‘Room Service’

One of our agencies in Sweden created a TV show that was rated No. 2 on its channel in the first year. It all started in what seems the most unlikely of places: Sweden’s paint industry. Ten years ago, Malaremastarna (the Swedish Association of Painting Contractors) created an association for the paint and painters industry in Sweden called Färgdepartementet—which roughly translates as “Institute for Color.”

Since the organization’s inception, the goals had remained consistent: Defend the market of paint and paint services against other markets; expand the market; and, ultimately, place painting high on the priority list in consumers’ minds. To accomplish those goals, Euro RSCG Söderberg Arbman had relied primarily on traditional media, including one commercial that featured some of Sweden’s top politicians.

Then the home-decorating trend hit. Suddenly, decorating became fashionable, trendy, a cool thing on which to spend time—and money. The paint association wanted to be part of it. To capitalize on the trend, the association decided it needed to overhaul its image. Painters had been perceived as not-so-bright, not-so-creative guys who paint only in white. The industry wanted to make painting and painters more fashionable, more artistic.

The agency thought it had come up with an idea that perfectly met every objective. It would showcase fresh new decorating ideas that were extremely affordable. It would demonstrate that painters can be creative types who can work wonders in one’s home. And, ultimately, it would get more people to hire professional painters in addition to selling more paint.

What the agency proposed was a television series to be aired on national TV in Sweden. The series of 10 half-hour shows would introduce viewers to fashion trends in home decorating, feature young, artistic painters, and include new ideas for decorating with paint—and lots of rock ‘n’ roll. A young, fun, hip TV show with a rock feel seemed like the ideal vehicle with which to reach the primary target: young people (ages 25 to 35) living in small apartments with equally small budgets, people who care about their living space but have no idea how to redecorate.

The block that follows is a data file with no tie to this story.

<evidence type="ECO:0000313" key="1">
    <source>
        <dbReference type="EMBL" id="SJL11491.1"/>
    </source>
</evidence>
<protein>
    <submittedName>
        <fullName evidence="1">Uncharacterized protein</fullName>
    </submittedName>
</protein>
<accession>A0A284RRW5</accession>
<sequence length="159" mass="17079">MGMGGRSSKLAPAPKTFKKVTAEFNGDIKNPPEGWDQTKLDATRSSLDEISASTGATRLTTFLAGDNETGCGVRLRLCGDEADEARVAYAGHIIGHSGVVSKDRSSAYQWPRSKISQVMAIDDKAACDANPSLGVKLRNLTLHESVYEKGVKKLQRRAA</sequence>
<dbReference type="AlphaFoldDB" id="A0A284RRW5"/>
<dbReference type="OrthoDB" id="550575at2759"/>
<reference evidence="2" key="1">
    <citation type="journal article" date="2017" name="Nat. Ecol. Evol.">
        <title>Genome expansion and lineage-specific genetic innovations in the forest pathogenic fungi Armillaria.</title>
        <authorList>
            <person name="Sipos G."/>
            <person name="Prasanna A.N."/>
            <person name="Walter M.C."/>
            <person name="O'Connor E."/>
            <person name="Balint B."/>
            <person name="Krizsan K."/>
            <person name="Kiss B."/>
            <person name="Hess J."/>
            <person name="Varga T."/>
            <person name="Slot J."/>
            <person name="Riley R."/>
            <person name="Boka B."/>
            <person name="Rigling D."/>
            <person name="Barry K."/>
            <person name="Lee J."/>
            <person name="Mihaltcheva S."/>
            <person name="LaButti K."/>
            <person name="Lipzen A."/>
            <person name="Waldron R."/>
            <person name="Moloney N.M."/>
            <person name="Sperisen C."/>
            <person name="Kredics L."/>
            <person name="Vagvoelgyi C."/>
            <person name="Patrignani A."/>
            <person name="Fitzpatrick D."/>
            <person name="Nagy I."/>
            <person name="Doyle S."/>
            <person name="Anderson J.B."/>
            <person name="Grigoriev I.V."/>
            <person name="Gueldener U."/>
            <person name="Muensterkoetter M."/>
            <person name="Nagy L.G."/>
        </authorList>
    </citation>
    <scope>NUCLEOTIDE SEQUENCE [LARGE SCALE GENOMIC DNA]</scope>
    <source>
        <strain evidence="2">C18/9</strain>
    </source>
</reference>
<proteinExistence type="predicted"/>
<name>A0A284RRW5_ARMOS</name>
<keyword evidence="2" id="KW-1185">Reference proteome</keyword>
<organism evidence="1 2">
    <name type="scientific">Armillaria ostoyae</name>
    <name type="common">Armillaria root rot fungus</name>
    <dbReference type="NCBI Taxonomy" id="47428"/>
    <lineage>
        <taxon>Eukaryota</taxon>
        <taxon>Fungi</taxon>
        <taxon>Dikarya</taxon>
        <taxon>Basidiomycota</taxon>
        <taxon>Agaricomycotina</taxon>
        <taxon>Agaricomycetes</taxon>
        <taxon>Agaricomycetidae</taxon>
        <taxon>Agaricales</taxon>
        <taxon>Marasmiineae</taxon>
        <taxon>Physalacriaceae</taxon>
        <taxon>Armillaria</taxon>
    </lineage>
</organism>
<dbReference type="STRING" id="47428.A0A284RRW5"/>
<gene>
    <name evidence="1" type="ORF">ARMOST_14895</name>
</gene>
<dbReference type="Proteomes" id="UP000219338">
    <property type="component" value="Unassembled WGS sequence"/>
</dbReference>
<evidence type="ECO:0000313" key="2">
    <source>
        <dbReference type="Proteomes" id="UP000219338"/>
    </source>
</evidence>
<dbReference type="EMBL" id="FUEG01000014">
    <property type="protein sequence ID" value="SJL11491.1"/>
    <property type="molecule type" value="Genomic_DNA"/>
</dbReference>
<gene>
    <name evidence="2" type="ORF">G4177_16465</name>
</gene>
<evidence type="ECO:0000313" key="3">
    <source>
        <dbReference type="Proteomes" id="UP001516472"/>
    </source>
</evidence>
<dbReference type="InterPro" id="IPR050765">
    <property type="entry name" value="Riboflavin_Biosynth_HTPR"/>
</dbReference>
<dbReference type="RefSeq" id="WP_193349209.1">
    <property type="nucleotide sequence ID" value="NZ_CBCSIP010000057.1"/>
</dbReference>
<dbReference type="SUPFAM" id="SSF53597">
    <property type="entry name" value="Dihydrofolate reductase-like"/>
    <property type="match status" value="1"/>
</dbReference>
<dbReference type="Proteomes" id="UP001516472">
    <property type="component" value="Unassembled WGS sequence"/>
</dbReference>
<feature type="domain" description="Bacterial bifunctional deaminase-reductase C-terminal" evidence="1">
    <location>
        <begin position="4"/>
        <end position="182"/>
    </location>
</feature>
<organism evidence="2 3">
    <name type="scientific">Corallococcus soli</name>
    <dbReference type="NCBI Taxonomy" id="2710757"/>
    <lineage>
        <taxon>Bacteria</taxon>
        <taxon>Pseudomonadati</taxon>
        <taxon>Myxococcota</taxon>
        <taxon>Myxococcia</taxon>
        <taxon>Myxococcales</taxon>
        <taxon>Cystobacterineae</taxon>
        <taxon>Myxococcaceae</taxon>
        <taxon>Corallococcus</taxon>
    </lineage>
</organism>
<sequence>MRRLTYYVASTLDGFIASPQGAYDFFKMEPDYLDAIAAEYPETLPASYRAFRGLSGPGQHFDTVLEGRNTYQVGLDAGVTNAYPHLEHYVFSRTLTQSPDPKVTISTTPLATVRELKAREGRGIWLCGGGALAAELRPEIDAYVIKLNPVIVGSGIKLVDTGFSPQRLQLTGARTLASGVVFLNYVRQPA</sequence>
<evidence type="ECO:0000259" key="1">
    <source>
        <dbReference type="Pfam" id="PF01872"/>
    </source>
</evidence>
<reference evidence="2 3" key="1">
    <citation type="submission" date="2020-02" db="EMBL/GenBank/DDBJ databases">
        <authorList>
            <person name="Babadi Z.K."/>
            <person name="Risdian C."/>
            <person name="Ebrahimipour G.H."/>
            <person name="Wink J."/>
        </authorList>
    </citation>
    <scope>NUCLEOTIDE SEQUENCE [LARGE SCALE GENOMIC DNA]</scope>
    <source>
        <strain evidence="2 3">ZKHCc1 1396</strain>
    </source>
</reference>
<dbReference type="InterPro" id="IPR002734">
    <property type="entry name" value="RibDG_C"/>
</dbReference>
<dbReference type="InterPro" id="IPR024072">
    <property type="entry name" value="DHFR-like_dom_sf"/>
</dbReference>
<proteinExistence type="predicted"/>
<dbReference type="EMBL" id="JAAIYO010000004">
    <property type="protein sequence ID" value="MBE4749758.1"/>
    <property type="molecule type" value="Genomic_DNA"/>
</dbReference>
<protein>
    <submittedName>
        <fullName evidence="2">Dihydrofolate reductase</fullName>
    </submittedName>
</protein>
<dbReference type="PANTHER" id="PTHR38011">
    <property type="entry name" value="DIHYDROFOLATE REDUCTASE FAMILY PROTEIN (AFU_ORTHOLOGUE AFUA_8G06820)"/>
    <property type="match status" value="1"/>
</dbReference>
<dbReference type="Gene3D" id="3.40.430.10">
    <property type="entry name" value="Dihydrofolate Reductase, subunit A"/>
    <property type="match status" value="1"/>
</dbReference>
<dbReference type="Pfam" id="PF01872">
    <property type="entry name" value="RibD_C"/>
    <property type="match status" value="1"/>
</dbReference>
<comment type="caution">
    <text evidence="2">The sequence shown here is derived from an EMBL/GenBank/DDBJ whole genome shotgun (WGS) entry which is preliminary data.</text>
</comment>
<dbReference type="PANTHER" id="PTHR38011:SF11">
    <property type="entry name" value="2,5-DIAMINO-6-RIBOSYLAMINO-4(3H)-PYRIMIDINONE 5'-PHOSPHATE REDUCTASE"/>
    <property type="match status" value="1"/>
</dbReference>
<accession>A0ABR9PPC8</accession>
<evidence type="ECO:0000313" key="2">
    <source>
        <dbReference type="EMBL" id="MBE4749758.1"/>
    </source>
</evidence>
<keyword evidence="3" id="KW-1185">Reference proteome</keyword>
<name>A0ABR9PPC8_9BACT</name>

To recruit people for the show—both those who wanted to have their spaces redecorated and those who would make up the Room Service decorating teams—the agency distributed leaflets in coffee shops, game centers and other places where young people hang out. The show was promoted in all paint stores in Sweden. A Room Service Web site was launched. Ads ran in print and on television. The TV channel also provided the agency with a lot of airtime prior to the show—the agency cut together trailers, which teased upcoming episodes.

The ratings for Room Service exceeded estimates by 100 percent. The show was so successful that Channel 5 has signed up for another season and the paint association has agreed to fund it. Room Service has even spawned a new logotype called “Johnnie Starpainter” (Johnnie is the name of the painter in the TV show), which is being used in a recruitment campaign to attract young people, both men and women, to the painting trade.

Room Service’s Leap

The ad campaigns created by the agency up to this point had been reasonably effective. They had shown audiences the importance of having nice surroundings at home and in the office—even in public facilities. But now it was time to break new ground. The agency knew what it needed to do: bring fun and fashion into painting and show viewers the simple, even inexpensive things one could do to improve one’s decor with paint.

This is the end of advertising as we know it and the beginning of something new. To me, it is so exciting, so stimulating from both a left- and a right-brain point of view, and also potentially so much more rewarding in every way than the “old” advertising business. I believe it’s absolutely the most exciting time to be working in this industry … as long as we constantly remind ourselves of what business we’re really in.